It took a full day of travel to get up to Edinburgh in Scotland. On the way we took a nice boat ride on Windermere lake. In Edinburgh was toured the castle, walked up Scott Monument for views of the city, and toured the Royal Yacht Britannia. The Yacht was used by the Queen for vacations and had a cool room of gifts the Queen received on her travels. It was also interesting to see the vast differences in the bedrooms of the Queen, officers and crewmen.
In Edinburgh we had our most interesting meal of the trip at “Amber” by the castle. They had an extensive (350) Scottish whiskey selection and we both tried one. We learned that the smokey Scottish whiskey gets the smokey flavor from using peat to heat the mash. We also tried Haggis; it could be mistaken for ground beef or mild ground lamb. For dessert we had a whiskey whipped cream with raspberry.
On the way back south to London we stopped at York and saw a chunk of Hadrian’s wall. The part that we saw was small, but it was still neat to see something nearly 2000 years old. At York we toured the old town and saw the impressive cathedral. The next day we stopped at Stratford-upon-Avon to see Shakespeare’s birthplace and Warwick castle. At the castle we saw them fire the world’s largest trebuchet. The last stop before London was in Oxford. We saw the deposit library on campus, the Bodleian, and toured one of the colleges (Brasnose).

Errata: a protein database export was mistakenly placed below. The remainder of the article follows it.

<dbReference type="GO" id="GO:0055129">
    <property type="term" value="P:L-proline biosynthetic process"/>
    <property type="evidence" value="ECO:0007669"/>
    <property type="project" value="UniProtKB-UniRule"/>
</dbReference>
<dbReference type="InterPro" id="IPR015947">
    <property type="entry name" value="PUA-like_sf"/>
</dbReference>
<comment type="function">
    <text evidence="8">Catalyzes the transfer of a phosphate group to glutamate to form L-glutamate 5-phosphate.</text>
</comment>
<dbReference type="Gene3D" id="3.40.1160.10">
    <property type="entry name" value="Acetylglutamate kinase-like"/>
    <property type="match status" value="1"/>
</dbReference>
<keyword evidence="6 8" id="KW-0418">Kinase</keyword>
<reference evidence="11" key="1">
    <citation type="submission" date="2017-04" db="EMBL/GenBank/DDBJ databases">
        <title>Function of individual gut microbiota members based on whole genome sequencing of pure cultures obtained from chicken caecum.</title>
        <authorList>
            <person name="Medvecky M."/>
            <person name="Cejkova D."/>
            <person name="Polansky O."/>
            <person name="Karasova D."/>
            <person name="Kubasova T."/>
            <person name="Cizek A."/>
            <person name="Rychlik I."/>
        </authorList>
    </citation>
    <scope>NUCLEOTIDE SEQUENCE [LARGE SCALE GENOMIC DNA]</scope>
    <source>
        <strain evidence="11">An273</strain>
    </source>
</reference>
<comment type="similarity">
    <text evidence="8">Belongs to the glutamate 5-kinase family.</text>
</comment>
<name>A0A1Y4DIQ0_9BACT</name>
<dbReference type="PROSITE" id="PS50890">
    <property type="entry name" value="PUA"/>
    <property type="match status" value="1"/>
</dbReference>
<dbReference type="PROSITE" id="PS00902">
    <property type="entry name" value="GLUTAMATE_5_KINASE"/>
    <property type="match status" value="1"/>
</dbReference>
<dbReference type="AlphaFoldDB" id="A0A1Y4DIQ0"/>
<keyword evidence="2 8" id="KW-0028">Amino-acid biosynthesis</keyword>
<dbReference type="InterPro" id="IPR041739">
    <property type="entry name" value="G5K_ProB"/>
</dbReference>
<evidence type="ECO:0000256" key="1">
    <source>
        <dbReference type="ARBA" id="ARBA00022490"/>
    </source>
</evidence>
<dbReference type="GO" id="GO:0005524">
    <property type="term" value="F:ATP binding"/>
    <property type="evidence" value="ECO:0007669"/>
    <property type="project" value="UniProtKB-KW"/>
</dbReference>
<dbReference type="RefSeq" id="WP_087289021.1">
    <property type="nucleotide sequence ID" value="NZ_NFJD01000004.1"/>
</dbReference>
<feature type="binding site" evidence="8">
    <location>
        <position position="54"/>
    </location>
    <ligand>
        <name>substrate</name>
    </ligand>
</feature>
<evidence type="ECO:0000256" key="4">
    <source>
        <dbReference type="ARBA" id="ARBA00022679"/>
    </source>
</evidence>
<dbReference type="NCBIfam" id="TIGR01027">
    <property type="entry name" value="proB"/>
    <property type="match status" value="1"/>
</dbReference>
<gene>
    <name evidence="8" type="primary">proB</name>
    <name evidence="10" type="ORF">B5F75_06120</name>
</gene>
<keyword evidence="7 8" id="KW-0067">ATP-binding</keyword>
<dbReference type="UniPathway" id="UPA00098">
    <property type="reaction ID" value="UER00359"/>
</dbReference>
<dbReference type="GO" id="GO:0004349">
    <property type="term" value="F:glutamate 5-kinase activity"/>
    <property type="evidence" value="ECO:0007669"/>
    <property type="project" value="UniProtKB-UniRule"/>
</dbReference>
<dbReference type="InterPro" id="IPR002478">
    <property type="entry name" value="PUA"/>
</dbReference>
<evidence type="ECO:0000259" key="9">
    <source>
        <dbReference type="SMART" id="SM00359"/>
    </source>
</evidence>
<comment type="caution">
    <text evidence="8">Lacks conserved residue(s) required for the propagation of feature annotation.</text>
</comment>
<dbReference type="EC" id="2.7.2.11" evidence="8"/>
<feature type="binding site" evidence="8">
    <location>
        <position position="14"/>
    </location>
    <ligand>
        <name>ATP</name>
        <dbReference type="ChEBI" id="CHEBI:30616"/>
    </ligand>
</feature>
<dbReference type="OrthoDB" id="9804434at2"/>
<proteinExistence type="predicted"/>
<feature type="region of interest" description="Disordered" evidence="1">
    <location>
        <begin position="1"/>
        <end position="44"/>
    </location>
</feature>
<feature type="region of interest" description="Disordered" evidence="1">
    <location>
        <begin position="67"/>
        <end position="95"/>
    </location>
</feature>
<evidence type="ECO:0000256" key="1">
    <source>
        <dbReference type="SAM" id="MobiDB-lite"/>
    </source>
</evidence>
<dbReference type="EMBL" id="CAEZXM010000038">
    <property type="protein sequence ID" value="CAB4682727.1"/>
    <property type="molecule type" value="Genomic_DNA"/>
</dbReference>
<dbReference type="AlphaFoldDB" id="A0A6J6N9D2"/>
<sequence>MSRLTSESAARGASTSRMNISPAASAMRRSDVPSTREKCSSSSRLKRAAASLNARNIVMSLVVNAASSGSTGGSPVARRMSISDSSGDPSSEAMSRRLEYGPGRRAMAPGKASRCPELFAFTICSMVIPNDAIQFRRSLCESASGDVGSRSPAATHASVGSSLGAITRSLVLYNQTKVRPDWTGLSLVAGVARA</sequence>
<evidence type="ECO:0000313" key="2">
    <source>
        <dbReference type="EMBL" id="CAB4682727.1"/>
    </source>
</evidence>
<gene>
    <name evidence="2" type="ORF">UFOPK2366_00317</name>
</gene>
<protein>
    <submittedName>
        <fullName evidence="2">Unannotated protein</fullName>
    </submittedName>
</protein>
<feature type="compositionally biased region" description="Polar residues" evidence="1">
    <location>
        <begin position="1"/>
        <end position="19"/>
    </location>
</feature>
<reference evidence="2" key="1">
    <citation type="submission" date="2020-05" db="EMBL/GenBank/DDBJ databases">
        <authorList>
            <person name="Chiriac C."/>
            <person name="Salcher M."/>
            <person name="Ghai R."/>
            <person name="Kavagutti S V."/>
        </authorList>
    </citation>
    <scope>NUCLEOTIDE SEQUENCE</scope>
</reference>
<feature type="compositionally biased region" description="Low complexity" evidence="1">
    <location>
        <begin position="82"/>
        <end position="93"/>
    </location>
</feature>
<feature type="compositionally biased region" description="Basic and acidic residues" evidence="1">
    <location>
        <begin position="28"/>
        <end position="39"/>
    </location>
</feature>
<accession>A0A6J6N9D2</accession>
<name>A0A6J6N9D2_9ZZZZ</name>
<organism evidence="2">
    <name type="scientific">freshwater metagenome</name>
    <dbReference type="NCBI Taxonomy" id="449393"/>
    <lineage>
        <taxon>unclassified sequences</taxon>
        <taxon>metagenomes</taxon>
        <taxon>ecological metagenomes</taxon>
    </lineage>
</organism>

Back in London we took in the London Eye, Tate Modern, the Victoria and Albert museum and the Natural History museum. The Tate has a lot of art that we liked and the Natural History museum is housed in an impressive building with a cool main hall. We also walked around Hyde park and checked out Harrod’s department store.
On our last day in London we went out to the Greenwich Observatory where the prime meridian is located. We toured the museum there and saw the telescopes used to make transit observations. We stood with one foot in each hemisphere and found the spot about 100 meters away where GPS registers zero. They are off because GPS uses an oblate earth model, so the only place where the GPS meridian and the original meridian line up are at the equator and poles.
We traveled back to the Tower of London on a Thames river boat and walked around the tower. They are doing a WW I commemoration right now where the Tower moat is filled with one red poppy for each service member who died in the war.